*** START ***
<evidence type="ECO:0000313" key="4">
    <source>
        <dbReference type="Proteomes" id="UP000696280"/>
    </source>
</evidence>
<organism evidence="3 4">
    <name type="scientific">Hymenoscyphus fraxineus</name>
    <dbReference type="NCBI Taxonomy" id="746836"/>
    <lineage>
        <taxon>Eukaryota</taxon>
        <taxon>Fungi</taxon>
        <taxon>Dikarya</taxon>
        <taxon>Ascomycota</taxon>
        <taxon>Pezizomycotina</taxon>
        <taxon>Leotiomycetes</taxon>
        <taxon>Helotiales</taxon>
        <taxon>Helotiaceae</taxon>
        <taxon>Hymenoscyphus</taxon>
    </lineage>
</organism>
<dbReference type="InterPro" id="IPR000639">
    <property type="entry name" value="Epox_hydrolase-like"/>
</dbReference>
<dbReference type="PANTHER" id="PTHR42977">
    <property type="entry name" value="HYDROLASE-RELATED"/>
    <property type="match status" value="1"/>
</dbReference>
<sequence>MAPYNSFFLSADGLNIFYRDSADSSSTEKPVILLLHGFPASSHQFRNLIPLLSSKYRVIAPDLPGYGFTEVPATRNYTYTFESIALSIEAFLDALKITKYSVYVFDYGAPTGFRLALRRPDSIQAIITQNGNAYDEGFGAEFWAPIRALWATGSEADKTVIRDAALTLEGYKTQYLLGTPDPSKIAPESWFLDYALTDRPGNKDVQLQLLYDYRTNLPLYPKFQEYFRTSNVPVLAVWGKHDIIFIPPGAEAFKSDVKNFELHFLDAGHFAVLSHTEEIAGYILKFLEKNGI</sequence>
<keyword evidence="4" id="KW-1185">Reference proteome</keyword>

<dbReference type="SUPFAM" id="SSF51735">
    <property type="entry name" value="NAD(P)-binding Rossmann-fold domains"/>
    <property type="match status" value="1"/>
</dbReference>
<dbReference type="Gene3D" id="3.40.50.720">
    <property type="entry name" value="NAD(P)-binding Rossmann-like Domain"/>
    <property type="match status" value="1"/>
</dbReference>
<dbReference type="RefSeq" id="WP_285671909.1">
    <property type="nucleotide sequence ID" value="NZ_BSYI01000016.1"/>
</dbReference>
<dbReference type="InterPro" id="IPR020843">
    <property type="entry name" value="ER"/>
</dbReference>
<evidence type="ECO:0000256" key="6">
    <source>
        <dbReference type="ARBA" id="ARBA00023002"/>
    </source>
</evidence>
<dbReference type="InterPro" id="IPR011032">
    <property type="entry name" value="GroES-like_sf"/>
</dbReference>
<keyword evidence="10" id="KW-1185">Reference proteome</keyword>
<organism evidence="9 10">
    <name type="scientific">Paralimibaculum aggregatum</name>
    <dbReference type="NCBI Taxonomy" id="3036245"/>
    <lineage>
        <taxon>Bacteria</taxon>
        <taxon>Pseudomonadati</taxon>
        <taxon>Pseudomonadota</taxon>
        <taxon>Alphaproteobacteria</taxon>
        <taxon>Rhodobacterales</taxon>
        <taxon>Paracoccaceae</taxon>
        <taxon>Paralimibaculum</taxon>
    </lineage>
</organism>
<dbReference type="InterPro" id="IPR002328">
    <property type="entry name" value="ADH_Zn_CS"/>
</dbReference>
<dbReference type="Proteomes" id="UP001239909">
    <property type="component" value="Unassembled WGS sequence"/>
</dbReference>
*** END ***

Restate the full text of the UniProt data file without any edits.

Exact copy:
<evidence type="ECO:0000313" key="4">
    <source>
        <dbReference type="Proteomes" id="UP000696280"/>
    </source>
</evidence>
<organism evidence="3 4">
    <name type="scientific">Hymenoscyphus fraxineus</name>
    <dbReference type="NCBI Taxonomy" id="746836"/>
    <lineage>
        <taxon>Eukaryota</taxon>
        <taxon>Fungi</taxon>
        <taxon>Dikarya</taxon>
        <taxon>Ascomycota</taxon>
        <taxon>Pezizomycotina</taxon>
        <taxon>Leotiomycetes</taxon>
        <taxon>Helotiales</taxon>
        <taxon>Helotiaceae</taxon>
        <taxon>Hymenoscyphus</taxon>
    </lineage>
</organism>
<dbReference type="InterPro" id="IPR000639">
    <property type="entry name" value="Epox_hydrolase-like"/>
</dbReference>
<dbReference type="PANTHER" id="PTHR42977">
    <property type="entry name" value="HYDROLASE-RELATED"/>
    <property type="match status" value="1"/>
</dbReference>
<sequence>MAPYNSFFLSADGLNIFYRDSADSSSTEKPVILLLHGFPASSHQFRNLIPLLSSKYRVIAPDLPGYGFTEVPATRNYTYTFESIALSIEAFLDALKITKYSVYVFDYGAPTGFRLALRRPDSIQAIITQNGNAYDEGFGAEFWAPIRALWATGSEADKTVIRDAALTLEGYKTQYLLGTPDPSKIAPESWFLDYALTDRPGNKDVQLQLLYDYRTNLPLYPKFQEYFRTSNVPVLAVWGKHDIIFIPPGAEAFKSDVKNFELHFLDAGHFAVLSHTEEIAGYILKFLEKNGI</sequence>
<keyword evidence="4" id="KW-1185">Reference proteome</keyword>

<dbReference type="SUPFAM" id="SSF51735">
    <property type="entry name" value="NAD(P)-binding Rossmann-fold domains"/>
    <property type="match status" value="1"/>
</dbReference>
<dbReference type="Gene3D" id="3.40.50.720">
    <property type="entry name" value="NAD(P)-binding Rossmann-like Domain"/>
    <property type="match status" value="1"/>
</dbReference>
<dbReference type="RefSeq" id="WP_285671909.1">
    <property type="nucleotide sequence ID" value="NZ_BSYI01000016.1"/>
</dbReference>
<dbReference type="InterPro" id="IPR020843">
    <property type="entry name" value="ER"/>
</dbReference>
<evidence type="ECO:0000256" key="6">
    <source>
        <dbReference type="ARBA" id="ARBA00023002"/>
    </source>
</evidence>
<dbReference type="InterPro" id="IPR011032">
    <property type="entry name" value="GroES-like_sf"/>
</dbReference>
<keyword evidence="10" id="KW-1185">Reference proteome</keyword>
<organism evidence="9 10">
    <name type="scientific">Paralimibaculum aggregatum</name>
    <dbReference type="NCBI Taxonomy" id="3036245"/>
    <lineage>
        <taxon>Bacteria</taxon>
        <taxon>Pseudomonadati</taxon>
        <taxon>Pseudomonadota</taxon>
        <taxon>Alphaproteobacteria</taxon>
        <taxon>Rhodobacterales</taxon>
        <taxon>Paracoccaceae</taxon>
        <taxon>Paralimibaculum</taxon>
    </lineage>
</organism>
<dbReference type="InterPro" id="IPR002328">
    <property type="entry name" value="ADH_Zn_CS"/>
</dbReference>
<dbReference type="Proteomes" id="UP001239909">
    <property type="component" value="Unassembled WGS sequence"/>
</dbReference>